In a refugee camp, one of the first challenges is getting enough water – at least 20 litres a day per person for drinking, cooking, washing and cleaning. A methodology developed in Switzerland has quadrupled a Ugandan camp’s water supply. How does it work, and can it be applied elsewhere?
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- عربي مشروع سويسري لرصد المياه الجوفية يُحسّن حياة لاجئي جنوب السودان
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“It’s not magic,” laughs Ellen Milnes, a hydro-geologist who works part-time for Switzerland’s University of Neuchâtel External linkand part-time for the United Nations refugee agency, UNHCRExternal link. The methodology, called “Rapid Groundwater Potential Mapping”, involves using existing sources and information freely available online to overlay maps and chart the best places to drill for water. The map allows hydro-geologists to zoom in to those areas and conduct further tests before drilling.
After only a year, the results at northern Uganda’s Bidi Bidi refugee camp have been spectacular.
“It’s made a big, big difference,” says David Njoroge, the UN Water, Health and Sanitation officer in the camp. “You can imagine without water the challenges for women walking long distances, having to queue for hours, as well as issues to do with costly water trucking. All that seems to have been resolved.”
He tells swissinfo.ch that there is now enough water in the camp, although work is still in progress to pump it to all the houses using solar power.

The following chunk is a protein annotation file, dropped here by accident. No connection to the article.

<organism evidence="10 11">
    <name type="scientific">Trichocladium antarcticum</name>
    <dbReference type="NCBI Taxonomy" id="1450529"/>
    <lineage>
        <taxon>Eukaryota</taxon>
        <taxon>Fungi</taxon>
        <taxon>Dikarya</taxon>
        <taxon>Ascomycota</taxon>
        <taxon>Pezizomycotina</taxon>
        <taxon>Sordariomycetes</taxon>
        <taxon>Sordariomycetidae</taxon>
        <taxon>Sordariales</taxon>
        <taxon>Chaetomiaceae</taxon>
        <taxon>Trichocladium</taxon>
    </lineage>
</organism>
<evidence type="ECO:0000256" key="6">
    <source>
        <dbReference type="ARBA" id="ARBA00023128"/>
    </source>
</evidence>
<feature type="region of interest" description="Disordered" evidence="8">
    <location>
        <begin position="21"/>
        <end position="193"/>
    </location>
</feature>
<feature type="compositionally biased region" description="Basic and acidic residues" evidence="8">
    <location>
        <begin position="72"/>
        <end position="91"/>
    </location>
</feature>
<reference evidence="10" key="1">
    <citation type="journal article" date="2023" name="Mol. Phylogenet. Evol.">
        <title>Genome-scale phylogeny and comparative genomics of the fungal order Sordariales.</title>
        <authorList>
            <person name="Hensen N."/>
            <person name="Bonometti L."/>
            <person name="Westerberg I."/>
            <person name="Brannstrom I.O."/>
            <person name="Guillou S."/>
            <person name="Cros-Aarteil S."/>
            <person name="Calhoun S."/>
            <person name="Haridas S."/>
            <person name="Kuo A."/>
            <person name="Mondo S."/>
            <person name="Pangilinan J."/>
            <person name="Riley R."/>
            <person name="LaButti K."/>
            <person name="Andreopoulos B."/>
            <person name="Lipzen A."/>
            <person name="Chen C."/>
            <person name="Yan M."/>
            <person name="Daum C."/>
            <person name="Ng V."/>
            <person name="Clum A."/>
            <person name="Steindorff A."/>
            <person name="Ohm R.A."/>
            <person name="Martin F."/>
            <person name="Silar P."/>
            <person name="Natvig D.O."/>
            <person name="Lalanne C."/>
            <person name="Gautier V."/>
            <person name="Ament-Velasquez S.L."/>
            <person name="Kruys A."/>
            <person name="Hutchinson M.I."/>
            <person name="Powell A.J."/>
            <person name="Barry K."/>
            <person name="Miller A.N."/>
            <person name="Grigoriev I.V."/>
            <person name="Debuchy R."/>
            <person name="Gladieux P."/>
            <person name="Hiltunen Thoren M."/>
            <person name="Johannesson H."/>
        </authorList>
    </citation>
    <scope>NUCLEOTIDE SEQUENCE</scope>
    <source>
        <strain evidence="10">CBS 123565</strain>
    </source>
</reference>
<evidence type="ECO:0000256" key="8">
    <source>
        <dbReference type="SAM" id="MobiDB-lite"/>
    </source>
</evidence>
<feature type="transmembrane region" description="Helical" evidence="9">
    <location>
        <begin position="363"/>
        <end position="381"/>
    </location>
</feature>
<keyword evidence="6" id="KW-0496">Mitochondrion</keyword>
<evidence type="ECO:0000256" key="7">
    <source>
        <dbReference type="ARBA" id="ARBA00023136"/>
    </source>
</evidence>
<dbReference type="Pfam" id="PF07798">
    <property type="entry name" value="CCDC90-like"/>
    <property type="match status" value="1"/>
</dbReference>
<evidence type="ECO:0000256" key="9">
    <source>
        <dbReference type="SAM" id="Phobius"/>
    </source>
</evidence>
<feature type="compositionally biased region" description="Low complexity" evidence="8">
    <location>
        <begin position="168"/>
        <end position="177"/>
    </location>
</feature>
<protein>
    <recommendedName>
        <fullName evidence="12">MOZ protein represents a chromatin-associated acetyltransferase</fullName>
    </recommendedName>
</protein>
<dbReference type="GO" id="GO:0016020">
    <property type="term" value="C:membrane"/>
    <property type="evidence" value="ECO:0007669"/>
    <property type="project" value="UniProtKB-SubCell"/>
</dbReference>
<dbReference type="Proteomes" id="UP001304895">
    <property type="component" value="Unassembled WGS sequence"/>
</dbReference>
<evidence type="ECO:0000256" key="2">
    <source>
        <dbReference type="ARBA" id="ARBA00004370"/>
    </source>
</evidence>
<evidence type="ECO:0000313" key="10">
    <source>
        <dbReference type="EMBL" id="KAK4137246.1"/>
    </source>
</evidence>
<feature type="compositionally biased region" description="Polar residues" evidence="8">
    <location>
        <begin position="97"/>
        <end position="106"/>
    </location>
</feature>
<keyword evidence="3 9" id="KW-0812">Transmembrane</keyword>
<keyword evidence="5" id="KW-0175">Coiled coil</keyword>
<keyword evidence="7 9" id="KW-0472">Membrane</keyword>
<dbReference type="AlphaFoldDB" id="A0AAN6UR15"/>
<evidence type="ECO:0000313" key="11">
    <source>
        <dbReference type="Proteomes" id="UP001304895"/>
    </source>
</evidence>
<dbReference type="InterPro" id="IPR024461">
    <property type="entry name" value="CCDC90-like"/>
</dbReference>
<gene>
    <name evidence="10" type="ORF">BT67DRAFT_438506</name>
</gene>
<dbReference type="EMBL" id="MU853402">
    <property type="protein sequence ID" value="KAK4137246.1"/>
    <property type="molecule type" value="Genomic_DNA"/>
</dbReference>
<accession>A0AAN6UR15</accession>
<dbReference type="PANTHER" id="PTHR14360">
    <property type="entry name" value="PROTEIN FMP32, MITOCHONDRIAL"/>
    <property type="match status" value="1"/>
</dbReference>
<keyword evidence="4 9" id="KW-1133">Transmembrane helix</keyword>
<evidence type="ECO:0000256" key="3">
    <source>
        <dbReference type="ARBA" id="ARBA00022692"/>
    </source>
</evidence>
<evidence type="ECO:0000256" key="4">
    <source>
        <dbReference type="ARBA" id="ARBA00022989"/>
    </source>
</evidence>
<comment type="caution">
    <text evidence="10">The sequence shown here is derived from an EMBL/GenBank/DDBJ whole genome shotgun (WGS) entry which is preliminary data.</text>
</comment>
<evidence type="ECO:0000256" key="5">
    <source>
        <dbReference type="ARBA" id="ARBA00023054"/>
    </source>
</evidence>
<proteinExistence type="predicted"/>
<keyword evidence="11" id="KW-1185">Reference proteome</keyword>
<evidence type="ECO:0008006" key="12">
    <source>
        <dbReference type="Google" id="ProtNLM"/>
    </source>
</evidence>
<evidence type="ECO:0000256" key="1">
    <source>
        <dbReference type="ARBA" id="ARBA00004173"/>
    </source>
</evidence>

Looking for groundwater
Bidi Bidi camp houses more than 200,000 refugees from neighbouring South Sudan. It sprang up in 2017 and was the largest refugee camp in the world until the exodus of Rohingya refugees to Bangladesh in 2018. It is as big as a city and the people are quite spread out, so water distribution is also a challenge. The area has two rainy seasons but also long dry periods in between when water is scarce, says Milnes.
“Groundwater is the only reliable water source,” the researcher points out.
She and her team are using the methodology for the first time in Bidi Bidi as part of a two-year project in collaboration with the UNHCR and with funding from the Swiss Agency for Development and Cooperation (SDC). Milnes says the UNHCR was keen to try out the methodology in northern Uganda because the wells already drilled in Bidi Bidi were not very productive and there was pressure to get away from costly water trucking.
It is of course not the first time maps and data have been used to find groundwater, so what is new about this methodology? Milnes says it is the “rapid” part.
“In this methodology there is an obvious lack of data because very often a refugee camp is in a place where there's nothing there. And it is in a way daring to come up with something, even if it is not very precise. We are in a way filling the information gap by being rapid, because otherwise all the funds are being spent completely blind.”
Below Bidi Bidi is hard rock, she says, but with big fractures in the rock that can be easily identified with remote sensing techniques and sometimes even with satellite imaging. This allows the team to refine large-scale regional maps and zoom into a few kilometres where geophysical surveys can be carried out.